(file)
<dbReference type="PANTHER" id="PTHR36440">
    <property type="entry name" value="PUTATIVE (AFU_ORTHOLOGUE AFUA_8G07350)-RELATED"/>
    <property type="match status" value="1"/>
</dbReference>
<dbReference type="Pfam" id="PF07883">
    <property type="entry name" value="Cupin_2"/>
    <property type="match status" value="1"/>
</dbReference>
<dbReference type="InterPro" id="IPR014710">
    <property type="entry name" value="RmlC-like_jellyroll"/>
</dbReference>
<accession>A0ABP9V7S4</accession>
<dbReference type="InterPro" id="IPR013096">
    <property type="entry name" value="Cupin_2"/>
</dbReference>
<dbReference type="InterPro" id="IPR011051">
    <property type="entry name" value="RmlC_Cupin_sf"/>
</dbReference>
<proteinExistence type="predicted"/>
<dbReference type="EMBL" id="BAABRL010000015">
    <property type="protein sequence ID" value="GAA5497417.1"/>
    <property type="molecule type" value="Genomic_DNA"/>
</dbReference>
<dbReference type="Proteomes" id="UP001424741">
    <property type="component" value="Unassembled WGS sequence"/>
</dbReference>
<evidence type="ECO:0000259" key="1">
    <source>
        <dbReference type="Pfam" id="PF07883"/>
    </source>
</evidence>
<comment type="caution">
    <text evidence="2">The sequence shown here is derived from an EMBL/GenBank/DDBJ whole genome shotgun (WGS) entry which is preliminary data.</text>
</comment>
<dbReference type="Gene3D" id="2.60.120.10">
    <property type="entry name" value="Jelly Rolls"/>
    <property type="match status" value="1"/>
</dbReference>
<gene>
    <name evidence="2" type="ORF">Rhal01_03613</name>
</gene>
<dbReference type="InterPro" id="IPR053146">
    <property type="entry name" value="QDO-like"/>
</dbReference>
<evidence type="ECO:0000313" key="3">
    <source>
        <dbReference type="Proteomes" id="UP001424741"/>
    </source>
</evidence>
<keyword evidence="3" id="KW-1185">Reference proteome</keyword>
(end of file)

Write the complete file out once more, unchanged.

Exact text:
<dbReference type="PANTHER" id="PTHR36440">
    <property type="entry name" value="PUTATIVE (AFU_ORTHOLOGUE AFUA_8G07350)-RELATED"/>
    <property type="match status" value="1"/>
</dbReference>
<dbReference type="Pfam" id="PF07883">
    <property type="entry name" value="Cupin_2"/>
    <property type="match status" value="1"/>
</dbReference>
<dbReference type="InterPro" id="IPR014710">
    <property type="entry name" value="RmlC-like_jellyroll"/>
</dbReference>
<accession>A0ABP9V7S4</accession>
<dbReference type="InterPro" id="IPR013096">
    <property type="entry name" value="Cupin_2"/>
</dbReference>
<dbReference type="InterPro" id="IPR011051">
    <property type="entry name" value="RmlC_Cupin_sf"/>
</dbReference>
<proteinExistence type="predicted"/>
<dbReference type="EMBL" id="BAABRL010000015">
    <property type="protein sequence ID" value="GAA5497417.1"/>
    <property type="molecule type" value="Genomic_DNA"/>
</dbReference>
<dbReference type="Proteomes" id="UP001424741">
    <property type="component" value="Unassembled WGS sequence"/>
</dbReference>
<evidence type="ECO:0000259" key="1">
    <source>
        <dbReference type="Pfam" id="PF07883"/>
    </source>
</evidence>
<comment type="caution">
    <text evidence="2">The sequence shown here is derived from an EMBL/GenBank/DDBJ whole genome shotgun (WGS) entry which is preliminary data.</text>
</comment>
<dbReference type="Gene3D" id="2.60.120.10">
    <property type="entry name" value="Jelly Rolls"/>
    <property type="match status" value="1"/>
</dbReference>
<gene>
    <name evidence="2" type="ORF">Rhal01_03613</name>
</gene>
<dbReference type="InterPro" id="IPR053146">
    <property type="entry name" value="QDO-like"/>
</dbReference>
<evidence type="ECO:0000313" key="3">
    <source>
        <dbReference type="Proteomes" id="UP001424741"/>
    </source>
</evidence>
<keyword evidence="3" id="KW-1185">Reference proteome</keyword>